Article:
I have this problem I’m working through that requires me to calculate the type two error but doesn’t supply the std Dev or any way to calculate it.

A preschool teacher wants to test to see if more than 10% of her students are allergic to wheat. Using a Ho: p=0.10 and Ha: p>0.10 she takes a random sample of 15 and plans to reject if more than three are allergic. If p = 0.20 . Calculate the type two error.

I have the typical “here’s how to calculate type II error” equation but I don’t have sigma so how do I get around this?

Thank you in advance.

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    $\begingroup$ The question asks you to compute the chance that three or fewer people are allergic in a sample of 15 from a population where 20% of people are allergic. Could you explain how you would use a standard deviation to do that calculation? $\endgroup$ – whuber May 8 '19 at 1:05
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    $\begingroup$ @SwinMaster this looks like it is an assignment question - please use the "self-study" tag. $\endgroup$ – André.B May 8 '19 at 1:10
  • $\begingroup$ If you find the exact binomial probability of Type II error, you don't need to compute the standard deviation. But if you use the normal approximation to the binomial, then you need to find the binomial SD. Some discussion about Type I and II errors and their computation in my Answer. // The main point seems to be to reinforce understanding of Type II error. $\endgroup$ – BruceET May 8 '19 at 16:23

Significance level: According to $H_0: p = 0.1$ the number of allergic students seen in a sample of $n = 15$ is $X \sim \mathsf{Binom}(15, 0.1).$

You plan to reject if "more than 3" are allergic. So the significance level $\alpha = P(X > 3)$ $= P(X \ge 4)$ $= 1 - P(X \le 3) = 0.056,$ as computed exactly in R below, where pbinom denotes a binomial CDF. The significance level is sometimes called the probability of Type I error.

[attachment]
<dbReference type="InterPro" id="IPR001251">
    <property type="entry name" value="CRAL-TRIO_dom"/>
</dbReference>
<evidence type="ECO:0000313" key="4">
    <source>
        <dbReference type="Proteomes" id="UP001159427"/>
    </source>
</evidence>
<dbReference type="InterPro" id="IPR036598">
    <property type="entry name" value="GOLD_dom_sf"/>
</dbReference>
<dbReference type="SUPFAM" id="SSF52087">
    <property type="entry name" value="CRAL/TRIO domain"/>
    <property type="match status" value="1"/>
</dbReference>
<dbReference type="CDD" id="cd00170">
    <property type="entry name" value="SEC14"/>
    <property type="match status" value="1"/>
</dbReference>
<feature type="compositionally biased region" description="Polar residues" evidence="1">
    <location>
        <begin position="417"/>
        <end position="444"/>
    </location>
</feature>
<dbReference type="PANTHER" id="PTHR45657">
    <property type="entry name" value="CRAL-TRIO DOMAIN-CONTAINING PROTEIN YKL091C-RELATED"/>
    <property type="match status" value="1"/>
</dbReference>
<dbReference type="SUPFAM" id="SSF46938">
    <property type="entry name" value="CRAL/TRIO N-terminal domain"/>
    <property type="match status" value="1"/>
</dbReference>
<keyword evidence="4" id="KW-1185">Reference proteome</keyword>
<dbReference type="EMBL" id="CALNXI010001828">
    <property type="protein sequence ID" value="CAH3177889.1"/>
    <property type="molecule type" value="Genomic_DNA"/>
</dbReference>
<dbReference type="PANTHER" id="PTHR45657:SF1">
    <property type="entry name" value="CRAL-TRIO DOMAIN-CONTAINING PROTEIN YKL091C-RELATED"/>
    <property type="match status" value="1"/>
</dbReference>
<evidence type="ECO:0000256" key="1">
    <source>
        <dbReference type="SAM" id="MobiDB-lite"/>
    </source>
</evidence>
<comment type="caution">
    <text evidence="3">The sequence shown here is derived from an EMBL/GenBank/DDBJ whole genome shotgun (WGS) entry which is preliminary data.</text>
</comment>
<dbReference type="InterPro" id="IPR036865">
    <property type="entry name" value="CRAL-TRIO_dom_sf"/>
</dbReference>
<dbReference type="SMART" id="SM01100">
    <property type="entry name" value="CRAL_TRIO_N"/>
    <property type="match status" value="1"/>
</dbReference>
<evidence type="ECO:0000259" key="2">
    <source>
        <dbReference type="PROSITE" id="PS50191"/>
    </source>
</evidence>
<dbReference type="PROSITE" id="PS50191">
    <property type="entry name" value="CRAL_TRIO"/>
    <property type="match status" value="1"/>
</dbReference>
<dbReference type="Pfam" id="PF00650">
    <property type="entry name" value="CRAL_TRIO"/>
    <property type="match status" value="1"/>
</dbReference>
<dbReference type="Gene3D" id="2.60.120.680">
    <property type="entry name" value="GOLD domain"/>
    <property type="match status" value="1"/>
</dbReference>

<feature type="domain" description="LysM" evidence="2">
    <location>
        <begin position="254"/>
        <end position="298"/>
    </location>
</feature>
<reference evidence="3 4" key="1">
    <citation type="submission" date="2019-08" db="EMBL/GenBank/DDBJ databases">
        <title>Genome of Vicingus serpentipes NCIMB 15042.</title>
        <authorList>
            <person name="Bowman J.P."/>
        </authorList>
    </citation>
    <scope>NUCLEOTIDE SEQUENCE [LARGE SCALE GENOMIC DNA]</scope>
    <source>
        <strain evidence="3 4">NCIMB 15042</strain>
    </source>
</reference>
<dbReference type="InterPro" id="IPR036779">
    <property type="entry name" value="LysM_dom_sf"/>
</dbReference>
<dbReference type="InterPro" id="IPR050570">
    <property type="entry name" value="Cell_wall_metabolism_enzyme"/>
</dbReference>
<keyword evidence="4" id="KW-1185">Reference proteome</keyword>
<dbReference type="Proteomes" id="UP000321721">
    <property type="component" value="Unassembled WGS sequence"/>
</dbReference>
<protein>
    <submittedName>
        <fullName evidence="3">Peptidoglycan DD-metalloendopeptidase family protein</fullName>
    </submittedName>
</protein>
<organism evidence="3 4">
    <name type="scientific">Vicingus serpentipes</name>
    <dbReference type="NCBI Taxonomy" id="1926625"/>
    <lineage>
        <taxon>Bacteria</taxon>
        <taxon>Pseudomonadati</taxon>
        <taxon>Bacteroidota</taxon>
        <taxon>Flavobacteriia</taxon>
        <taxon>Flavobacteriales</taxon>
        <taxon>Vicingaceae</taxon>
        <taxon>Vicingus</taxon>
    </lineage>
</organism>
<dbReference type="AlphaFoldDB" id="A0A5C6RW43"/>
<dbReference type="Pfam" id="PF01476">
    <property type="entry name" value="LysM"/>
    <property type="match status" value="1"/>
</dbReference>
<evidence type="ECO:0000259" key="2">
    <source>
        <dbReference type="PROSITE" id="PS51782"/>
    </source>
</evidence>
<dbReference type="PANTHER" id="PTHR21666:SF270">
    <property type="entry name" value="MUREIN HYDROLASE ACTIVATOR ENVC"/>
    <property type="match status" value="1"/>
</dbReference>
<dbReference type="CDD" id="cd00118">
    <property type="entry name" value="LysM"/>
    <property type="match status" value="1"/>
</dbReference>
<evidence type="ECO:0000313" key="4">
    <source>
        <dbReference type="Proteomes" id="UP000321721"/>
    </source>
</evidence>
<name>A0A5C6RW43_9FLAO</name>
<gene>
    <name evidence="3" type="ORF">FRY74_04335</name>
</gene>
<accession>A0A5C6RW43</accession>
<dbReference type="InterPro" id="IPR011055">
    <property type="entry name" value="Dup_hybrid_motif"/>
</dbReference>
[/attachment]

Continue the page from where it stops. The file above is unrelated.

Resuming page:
[You might get a useful rough approximation to this probability with a normal distribution. I don't know whether you are expected to do that. If so, you need to find the standard deviation of this binomial distribution.]

1 - pbinom(3, 15, .1)
## 0.05555563

Probability of Type II error: Keeping that significance level and critical value 4 for a right-sided test against the alternative $H_a: p = 0.2 > 0.1),$ the Type II error is the probability of not rejecting. So you are assuming $X \sim \mathsf{Binom}(15, 0.2),$ and you seek $P(X \le 3) = 0.648.$ [A normal approximation with continuity correction gives $\approx 0.63.]$

pbinom(3, 15, .2)
## 0.6481621

Graphical summary: In the left panel below: The significance level is the sum of the heights of the bars to the right of the vertical broken line.

At right: the specified probability of Type II error is the sum of the heights of the bars to the left of the vertical broken line. [The 'best fitting' normal curve gives an idea why the normal approximation is a little too small.]

enter image description here

Note: Exact binomial computation using PDF. Using R as little more than a calculator. Not too difficult on an ordinary calculator.

k=0:3;  choose(15, k)*(.2)^k*.8^(15-k)
## 0.03518437 0.13194140 0.23089744 0.25013890
sum(choose(15, k)*(.2)^k*.8^(15-k))
## 0.6481621
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